The higher refresh rates indicate that the televisions refresh the screen more often each second. Whether the faster rate has a noticeable effect on the viewer's experience is subjective. A viewer may not be able to tell the difference between a set refreshing at 120 hertz and one with a 240 hertz refresh rate.
Now let's take a quick look at the relationship between an HDTV set's refresh rate and film.
Film and HDTV
Have you ever used a notepad or flipbook to create simple animation? By drawing slightly different sketches on several sheets of paper and viewing them in rapid sequence, you create the illusion of movement. If you slow down the process, the animation becomes uneven and choppy. But if you move at a steady, rapid pace it can be very convincing. This illusion forms the basis for film.
The standard frame rate for film is 24 frames per second. That means every second of film you watch contains 24 separate pictures. As we mentioned earlier, standard interlaced televisions have a refresh rate of 60 hertz. In one second, the film will display 24 images, but an interlaced television set will refresh 30 times each for the odd and even lines of pixels. The difference between the film's frame rate and the television's refresh rate requires a special process called 3:2 pull-down to align the two rates. The process isn't perfect and as a result, film can look unnatural or jerky on television. Home theater enthusiasts call this effect film judder.
An HDTV with a 120 hertz or 240 hertz refresh rate is a different story. You can divide 24 frames evenly into either refresh rate. Because of this, your television doesn't need the 3:2 pull-down process to align the film's frame rate with the refresh rate. As a result, you get a smoother viewing experience while watching content originally captured on film.
Refresh rates are also important if you plan to watch 3-D content. A higher refresh rate allows the television to display the different sets of images necessary to create the illusion of depth. One method of showing 3-D content involves displaying alternating sets of images. A special pair of 3-D glasses synchronizes with the television set, allowing each eye to see only one set of images at a time. Your brain assembles the two sets of images into a single image that appears to have the dimension of depth. Several television sets on the market today are capable of using this 3-D technology.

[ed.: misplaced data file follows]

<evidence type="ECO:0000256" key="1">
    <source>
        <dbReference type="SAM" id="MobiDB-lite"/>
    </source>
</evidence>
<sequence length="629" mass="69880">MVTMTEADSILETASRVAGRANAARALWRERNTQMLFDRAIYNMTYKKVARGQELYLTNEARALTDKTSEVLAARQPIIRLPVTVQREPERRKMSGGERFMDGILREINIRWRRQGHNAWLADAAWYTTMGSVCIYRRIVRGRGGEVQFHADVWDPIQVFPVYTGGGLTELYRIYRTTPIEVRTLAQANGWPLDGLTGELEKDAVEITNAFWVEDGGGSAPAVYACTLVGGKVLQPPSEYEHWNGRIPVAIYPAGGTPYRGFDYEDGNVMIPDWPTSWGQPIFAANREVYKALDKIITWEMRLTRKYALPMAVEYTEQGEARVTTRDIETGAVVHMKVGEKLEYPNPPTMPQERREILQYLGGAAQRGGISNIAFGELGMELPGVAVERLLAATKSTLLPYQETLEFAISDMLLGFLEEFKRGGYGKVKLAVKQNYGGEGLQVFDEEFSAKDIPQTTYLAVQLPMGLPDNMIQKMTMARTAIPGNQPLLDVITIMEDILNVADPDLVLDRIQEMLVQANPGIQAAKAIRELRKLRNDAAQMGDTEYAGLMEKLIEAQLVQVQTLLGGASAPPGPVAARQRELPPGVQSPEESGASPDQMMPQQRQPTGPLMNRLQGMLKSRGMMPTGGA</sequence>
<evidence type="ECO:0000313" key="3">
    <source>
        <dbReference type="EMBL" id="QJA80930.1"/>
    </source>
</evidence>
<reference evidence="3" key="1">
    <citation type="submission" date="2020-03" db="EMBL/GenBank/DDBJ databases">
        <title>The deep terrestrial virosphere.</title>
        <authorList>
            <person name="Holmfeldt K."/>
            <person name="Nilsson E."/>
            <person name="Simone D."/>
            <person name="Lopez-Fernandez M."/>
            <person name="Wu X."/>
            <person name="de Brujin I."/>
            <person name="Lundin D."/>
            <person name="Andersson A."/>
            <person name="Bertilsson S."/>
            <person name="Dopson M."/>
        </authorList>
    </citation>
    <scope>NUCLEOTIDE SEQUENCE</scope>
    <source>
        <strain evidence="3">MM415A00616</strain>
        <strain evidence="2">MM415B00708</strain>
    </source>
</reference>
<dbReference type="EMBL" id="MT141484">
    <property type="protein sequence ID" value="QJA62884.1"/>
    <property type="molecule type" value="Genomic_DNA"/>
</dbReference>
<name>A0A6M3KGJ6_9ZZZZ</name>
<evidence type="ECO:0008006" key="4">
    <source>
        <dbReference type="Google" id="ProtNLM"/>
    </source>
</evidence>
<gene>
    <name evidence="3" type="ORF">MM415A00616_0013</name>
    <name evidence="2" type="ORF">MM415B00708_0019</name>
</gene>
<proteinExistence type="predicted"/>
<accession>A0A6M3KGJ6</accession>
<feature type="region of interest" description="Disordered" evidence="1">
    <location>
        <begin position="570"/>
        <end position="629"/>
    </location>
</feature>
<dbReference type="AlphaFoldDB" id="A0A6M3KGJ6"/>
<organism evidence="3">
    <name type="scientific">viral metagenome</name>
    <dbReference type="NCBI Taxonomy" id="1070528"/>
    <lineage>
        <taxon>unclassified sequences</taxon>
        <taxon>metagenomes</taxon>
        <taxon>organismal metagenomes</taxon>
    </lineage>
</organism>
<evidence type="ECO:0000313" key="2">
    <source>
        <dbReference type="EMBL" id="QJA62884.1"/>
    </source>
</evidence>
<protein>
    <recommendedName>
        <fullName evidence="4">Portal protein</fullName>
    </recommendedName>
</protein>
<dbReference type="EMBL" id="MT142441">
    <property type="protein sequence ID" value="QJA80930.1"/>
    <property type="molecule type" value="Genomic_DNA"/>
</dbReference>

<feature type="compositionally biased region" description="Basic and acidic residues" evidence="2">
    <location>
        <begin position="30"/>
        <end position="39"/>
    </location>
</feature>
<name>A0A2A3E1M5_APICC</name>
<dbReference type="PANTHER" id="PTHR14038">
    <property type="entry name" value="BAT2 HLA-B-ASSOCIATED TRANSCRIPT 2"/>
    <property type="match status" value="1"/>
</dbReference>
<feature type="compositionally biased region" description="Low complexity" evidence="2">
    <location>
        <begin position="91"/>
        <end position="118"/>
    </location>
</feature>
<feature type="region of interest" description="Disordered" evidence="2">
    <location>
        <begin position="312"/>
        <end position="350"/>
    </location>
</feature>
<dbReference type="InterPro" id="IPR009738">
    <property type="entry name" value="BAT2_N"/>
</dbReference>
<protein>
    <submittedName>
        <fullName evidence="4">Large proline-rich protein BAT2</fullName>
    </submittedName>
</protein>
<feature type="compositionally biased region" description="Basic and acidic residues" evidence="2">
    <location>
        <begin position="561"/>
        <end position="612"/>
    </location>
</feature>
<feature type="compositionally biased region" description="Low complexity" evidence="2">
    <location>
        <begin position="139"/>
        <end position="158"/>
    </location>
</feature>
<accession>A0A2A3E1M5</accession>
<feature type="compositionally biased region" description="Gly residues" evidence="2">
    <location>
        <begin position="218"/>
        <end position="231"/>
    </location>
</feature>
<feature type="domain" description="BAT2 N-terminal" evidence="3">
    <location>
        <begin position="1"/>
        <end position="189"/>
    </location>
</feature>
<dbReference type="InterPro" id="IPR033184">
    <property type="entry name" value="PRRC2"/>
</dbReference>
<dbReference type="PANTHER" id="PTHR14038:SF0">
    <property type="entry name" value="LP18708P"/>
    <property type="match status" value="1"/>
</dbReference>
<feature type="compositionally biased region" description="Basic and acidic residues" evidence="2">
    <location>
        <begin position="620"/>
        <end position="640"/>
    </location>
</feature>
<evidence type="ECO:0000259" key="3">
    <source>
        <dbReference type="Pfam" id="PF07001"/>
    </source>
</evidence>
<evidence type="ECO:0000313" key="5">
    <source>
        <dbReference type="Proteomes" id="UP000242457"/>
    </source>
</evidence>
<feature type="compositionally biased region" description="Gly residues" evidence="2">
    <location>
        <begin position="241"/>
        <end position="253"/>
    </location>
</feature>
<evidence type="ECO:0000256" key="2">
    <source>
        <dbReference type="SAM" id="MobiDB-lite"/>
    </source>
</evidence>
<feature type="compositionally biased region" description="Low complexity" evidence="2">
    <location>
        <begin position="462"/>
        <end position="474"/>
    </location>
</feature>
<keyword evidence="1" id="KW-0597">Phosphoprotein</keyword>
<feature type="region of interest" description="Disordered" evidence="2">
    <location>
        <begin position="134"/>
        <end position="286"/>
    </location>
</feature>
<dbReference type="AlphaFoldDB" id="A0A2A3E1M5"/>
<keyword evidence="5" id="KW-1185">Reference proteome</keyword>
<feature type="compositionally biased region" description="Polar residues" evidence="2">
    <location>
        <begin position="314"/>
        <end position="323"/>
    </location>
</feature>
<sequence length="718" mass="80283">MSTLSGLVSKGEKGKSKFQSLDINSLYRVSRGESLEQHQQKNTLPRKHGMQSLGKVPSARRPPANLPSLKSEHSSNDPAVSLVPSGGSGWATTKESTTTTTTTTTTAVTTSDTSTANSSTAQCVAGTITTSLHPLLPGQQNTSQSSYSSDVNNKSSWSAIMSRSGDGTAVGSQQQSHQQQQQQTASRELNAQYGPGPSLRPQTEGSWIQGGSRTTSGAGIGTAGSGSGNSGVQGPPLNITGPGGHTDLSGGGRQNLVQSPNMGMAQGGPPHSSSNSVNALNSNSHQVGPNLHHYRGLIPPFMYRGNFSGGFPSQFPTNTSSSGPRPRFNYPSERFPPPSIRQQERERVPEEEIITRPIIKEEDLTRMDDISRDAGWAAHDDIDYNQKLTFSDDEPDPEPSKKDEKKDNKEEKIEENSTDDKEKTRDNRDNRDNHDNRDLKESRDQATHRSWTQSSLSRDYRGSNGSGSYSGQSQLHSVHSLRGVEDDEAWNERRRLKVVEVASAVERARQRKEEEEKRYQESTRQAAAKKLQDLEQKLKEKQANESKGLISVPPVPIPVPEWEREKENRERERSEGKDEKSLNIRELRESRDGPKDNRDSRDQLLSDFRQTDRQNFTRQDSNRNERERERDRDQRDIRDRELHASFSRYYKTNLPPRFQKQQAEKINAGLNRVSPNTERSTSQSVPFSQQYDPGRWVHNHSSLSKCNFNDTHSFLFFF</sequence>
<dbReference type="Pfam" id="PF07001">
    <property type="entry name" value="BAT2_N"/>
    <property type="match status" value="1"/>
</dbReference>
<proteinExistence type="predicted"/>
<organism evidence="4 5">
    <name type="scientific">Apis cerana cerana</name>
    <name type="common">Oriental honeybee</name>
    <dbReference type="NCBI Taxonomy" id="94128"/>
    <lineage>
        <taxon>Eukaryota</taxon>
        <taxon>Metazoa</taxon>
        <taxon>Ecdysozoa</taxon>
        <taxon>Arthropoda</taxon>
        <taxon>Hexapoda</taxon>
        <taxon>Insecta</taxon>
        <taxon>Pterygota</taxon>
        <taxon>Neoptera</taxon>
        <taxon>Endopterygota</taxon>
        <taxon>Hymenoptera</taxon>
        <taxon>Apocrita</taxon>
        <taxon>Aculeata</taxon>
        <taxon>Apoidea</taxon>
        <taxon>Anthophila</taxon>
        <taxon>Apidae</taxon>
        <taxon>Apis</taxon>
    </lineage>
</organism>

When shopping for an LCD HDTV, keep an eye out for refresh rates. An HDTV from a trusted manufacturer should provide a smooth picture with a refresh rate of at least 120 hertz.
Learn more about high-definition television by following the links on the next page.
Related HowStuffWorks Articles
More Great Links
- Maxwell, Adrienne. "Explaining an HDTV's Refresh Rate." HDTVetc. (July 30, 2009) http://www.hdtvetc.com/education/explaining-an-hdtvs-refresh-rate.php
- ProjectorPeople.com. "3:2 Pulldown Explained." (Aug 3, 2009) http://www.projectorpeople.com/resources/pulldown.asp
- Russell, Braden and Derderian, Ara. "HDTV and Home Theater Podcast #361 - Refresh Rate and Response Time." March 9, 2009. (Aug. 1, 2009) http://www.hdtvmagazine.com/podcast/2009/03/hdtv_and_home_theater_podcast_361_refresh_rate_and_response_time.php
- Tech-Evangelist.com. "The Relationship Between HDTV Refresh Rate and Frame Rate." (July 31, 2009) http://www.tech-evangelist.com/2008/10/15/hdtv-refresh-rate-frame-rate/